12. Every time I take photos down, or plan to, I find one I planned to delete has been zoomed. Hard to know what will sell. If you really want criticism, I guess I'd say spend more time taking the kinds of photos where you've shown people at work or other actions shots. The posed images are nice and if they have model releases I'd keep taking them but if not perhaps put up fewer of them in future, unless they sell - only you know best what is working in your portfolio. In terms of deleting some live news shots, after shooting several live news shots once the event is old you might want to go back and pare them down to a few of the best. The live news people told me 6-10 images from a news event was the target. This includes weather/day in the life shots as well as events, both on Alamy and the connected venue, if that helps you.
  13. Thanks Dominic. Working hard to improve my work. I'm always in awe of wildlife photographers. I'm much better with subjects that don't move. 😎
  14. You're welcome. Always reassuring to know others feel the way we do. Your honesty is refreshing.
  15. You're welcome. ...and LOL ... on another forum I have a pseudonym and people often assume I'm a guy... that old boys' club, I guess.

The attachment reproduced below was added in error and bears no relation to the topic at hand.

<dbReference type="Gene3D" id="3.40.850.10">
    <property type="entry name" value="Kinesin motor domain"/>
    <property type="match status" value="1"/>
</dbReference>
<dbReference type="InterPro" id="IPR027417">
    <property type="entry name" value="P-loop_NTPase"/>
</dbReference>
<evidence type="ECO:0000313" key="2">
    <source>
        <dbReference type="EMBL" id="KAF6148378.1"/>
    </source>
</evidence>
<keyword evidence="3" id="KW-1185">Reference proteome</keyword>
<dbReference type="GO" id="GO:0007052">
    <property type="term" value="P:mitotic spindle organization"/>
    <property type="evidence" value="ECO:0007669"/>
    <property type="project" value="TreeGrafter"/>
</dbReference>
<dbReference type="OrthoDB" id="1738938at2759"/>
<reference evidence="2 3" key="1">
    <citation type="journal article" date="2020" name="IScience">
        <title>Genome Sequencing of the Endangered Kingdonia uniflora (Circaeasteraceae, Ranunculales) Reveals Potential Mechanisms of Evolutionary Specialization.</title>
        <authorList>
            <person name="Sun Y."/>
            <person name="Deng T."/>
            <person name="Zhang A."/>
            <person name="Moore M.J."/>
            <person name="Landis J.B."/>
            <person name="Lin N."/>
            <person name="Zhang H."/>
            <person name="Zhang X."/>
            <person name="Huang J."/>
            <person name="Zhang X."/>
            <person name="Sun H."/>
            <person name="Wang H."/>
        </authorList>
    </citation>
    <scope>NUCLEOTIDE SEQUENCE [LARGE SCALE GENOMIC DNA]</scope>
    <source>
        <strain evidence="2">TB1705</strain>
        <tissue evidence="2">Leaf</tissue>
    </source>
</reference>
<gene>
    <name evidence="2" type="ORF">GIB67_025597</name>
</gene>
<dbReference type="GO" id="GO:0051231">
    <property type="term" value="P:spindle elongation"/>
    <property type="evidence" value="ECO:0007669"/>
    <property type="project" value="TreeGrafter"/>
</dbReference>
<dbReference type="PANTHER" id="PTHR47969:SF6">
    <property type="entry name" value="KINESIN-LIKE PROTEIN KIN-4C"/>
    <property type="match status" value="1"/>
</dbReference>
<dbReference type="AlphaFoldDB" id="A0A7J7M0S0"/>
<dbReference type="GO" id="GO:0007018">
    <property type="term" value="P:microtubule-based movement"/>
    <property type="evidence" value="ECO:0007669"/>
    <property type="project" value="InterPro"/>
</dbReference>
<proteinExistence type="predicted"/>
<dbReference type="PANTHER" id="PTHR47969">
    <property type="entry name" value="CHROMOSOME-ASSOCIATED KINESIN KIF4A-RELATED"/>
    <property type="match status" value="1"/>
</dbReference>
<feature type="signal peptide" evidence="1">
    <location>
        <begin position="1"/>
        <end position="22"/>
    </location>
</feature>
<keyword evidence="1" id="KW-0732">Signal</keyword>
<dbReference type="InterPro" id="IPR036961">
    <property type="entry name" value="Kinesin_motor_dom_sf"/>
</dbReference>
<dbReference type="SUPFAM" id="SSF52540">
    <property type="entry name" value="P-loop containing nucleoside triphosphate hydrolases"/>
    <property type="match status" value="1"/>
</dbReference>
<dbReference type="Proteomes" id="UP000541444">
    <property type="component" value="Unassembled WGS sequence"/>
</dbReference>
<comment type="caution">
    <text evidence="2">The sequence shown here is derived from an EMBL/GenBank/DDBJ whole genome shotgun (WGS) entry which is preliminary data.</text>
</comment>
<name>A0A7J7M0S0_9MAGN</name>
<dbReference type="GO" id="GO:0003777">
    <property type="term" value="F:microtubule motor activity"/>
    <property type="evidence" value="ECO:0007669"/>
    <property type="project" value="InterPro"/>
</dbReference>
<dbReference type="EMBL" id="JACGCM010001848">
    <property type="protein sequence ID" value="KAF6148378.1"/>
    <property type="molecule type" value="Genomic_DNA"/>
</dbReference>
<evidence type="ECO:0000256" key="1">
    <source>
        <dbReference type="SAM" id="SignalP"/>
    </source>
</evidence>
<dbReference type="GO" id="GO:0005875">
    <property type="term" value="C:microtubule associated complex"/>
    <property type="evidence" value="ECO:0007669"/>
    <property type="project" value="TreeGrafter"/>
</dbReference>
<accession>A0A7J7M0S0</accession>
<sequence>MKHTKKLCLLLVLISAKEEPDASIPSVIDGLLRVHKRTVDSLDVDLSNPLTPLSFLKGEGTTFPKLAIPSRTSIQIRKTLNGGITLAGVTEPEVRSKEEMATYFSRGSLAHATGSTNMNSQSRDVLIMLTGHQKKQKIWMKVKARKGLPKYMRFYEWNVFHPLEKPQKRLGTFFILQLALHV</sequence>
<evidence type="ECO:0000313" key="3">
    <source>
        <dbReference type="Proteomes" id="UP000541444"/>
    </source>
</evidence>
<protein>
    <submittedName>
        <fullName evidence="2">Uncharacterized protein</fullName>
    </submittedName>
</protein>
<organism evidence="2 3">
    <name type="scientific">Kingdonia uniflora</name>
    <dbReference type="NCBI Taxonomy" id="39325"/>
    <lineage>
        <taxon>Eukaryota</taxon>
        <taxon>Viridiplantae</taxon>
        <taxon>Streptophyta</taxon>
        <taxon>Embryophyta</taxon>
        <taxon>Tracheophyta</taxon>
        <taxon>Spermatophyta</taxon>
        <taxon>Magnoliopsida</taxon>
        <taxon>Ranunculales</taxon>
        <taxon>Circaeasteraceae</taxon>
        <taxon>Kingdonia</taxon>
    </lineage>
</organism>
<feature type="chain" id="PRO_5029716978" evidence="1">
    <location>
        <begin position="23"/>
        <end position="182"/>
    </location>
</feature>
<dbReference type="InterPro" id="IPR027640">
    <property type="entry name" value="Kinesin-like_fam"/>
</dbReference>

16. First, I will say I don't think Alamy is becoming a microstock site and I hate what the industry has done to reduce the price photographers receive for their work, but Chuck & others, I feel I have to defend Starshpinx analyses' - to the extent he is talking about the current market, and to the extent that you dismiss him as not understanding the market so harshly. You are looking at it from your experience but you fail to recognize that those of us who joined this industry when it had already become democratized and overcrowded have had a very different experience from you. This should be a discussion not a bashing of other's views. Each of us has to determine what works for the way we shoot, the access we have, and our own experience. To dismiss the experience of others because yours, as a veteran of a marketplace that was very different than the one we face today, does not move this discussion forward. It just discourages people from honestly airing their views. I don't believe in red marks so you won't get one, and I appreciate your experience but I'm quite discouraged by how harshly you have stated your views. Like him (her?) I too have had health issues in the past decade+ that have limited my ability to consistently work on commissions, and so have turned to stock as a way to grow my business. I have had my photos in Smithsonian magazine, National Geographic books, Coastal Living, and dozens of others as well as in solo and group juried shows in the New York metro area, including at the Museum of the City of New York, so I am not a hobbyist despite the fact that I am only able to work part time. I think that what really damaged our industry was the macrostock agencies that came up with the concept of RF - compounded by a name that confuses the average person who thinks that it means these images are actually available for use at no charge. The microstock agencies then built on this woefully damaging concept by underpricing the established marketplace, But now those established agencies have followed suit devaluing our work, and so we face an industry that is very different than the one you envision. For a few years now, Alamy has been encouraging us to switch unlicensed images to RF, to upload new images as RF and they also license our RM images on terms that may as well be RF (like 25 years for a book). I have two images, one on the frontispiece and another full page as a chapter cover in a book by a major UK travel publisher that were licensed as RM in ~ 2014 and, when they showed up in the 2016 edition, which should have required a new license under the terms Alamy disclosed to me, and I contacted Alamy, I was told that the actual deal they had made permitted use in subsequent editions notwithstanding the language they had posted in my sales history (it's been in subsequent editions too). So, given that the trend in the industry is going toward RF and that the sheer number of images on here (155 million images) continues to grow at an astounding pace (I think Alamy had 8 million when I started in 2008), how can you compare what you are earning on commissioned work or what you earned for an image "back in the day" when the landscape was so different, to what people are earning today? If Alamy is making you the kind of money you feel your images deserve, why do you have such a small port here compared to what must be the size of your archive? I too have spent a lot of time defending Alamy against the microstock sites, even writing articles about it because I felt it was important to encourage people to value their work, but Alamy has encouraged microstock photographers to join and they have always said it was okay to have the same RF photos on both sites. I finally put a handful on both the microstocks and Alamy to compare and on one site alone I earned over $750 on an image which has earned me $80 on Alamy although it was on Alamy exclusively for two years longer (and before prices across the board began their decline in ~2011-2012 - and if I add earnings on other sites it is well over $1,000). Another that Alamy just licensed here for $10 last month ($4 net with the new reduced commission) has netted me over $250 on one microstock site alone. In fact, in the last few years my top five best-selling images on a single microstock site have earned me more than all my 100+ sales here on Alamy since 2008. A sobering reality. It's easy to blame microstock sites or photographers' refusing to charge what they deserve for the state of the market, but the digital revolution, the ease with which photographers from anywhere in the world can upload their photos for sale, and the fact that stock photography is no longer a "members only" club - anyone with a good eye can enter if their photos meet the standards of the particular site they are shooting for - these all affect the market and serve to commoditize our images. Is it really foolish to earn pennies that add up to $1,000's of dollars in this new overcrowded market or is it foolish to cling to the past when reality stares us in the face? I hate to admit that for average photos the "Walmart" model of low prices is more lucrative than the "Nordstrom" model of fewer sales at high prices - but I also agree that special photos like yours of Steve Jobs that can't be duplicated, or highly styled or artistic photographs on boutique stock sites, the old model will still work, but for those of us who joined this industry when it had already become democratized and overcrowded, splitting our images between the "Walmart/micro" model and the "Nordstrom/macro" model may make sense. I see the future as finding commissioned work, applying to boutique agencies that still place a high value on special images, direct sales at reasonable prices, and average (which means quite excellent but common photographs) on 3-5 different agencies where even with low prices each image will earn its keep. My top price for a single sale on the micros was $750 earning me $375, top on Alamy $450 earning me $225. And the top 4 micros have earned me thousands more than Alamy with a portfolio of 100-350 images. I wish Alamy was my top earner. But it is not. If I had put all my Alamy images on other sites, they would have earned me tens of thousands more by now. But I also license stock directly for mid to macrostock prices, and I will not put those images on a microstock site, but I will no longer ignore the fact that I can make good money on subscription sites, and I will split my portfolio accordingly. That's my reality. I realize your experience is different than mine. There is no right and wrong here. Alamy with its 155 million images cannot change the marketplace. So, you can't expect a single photographer to do so.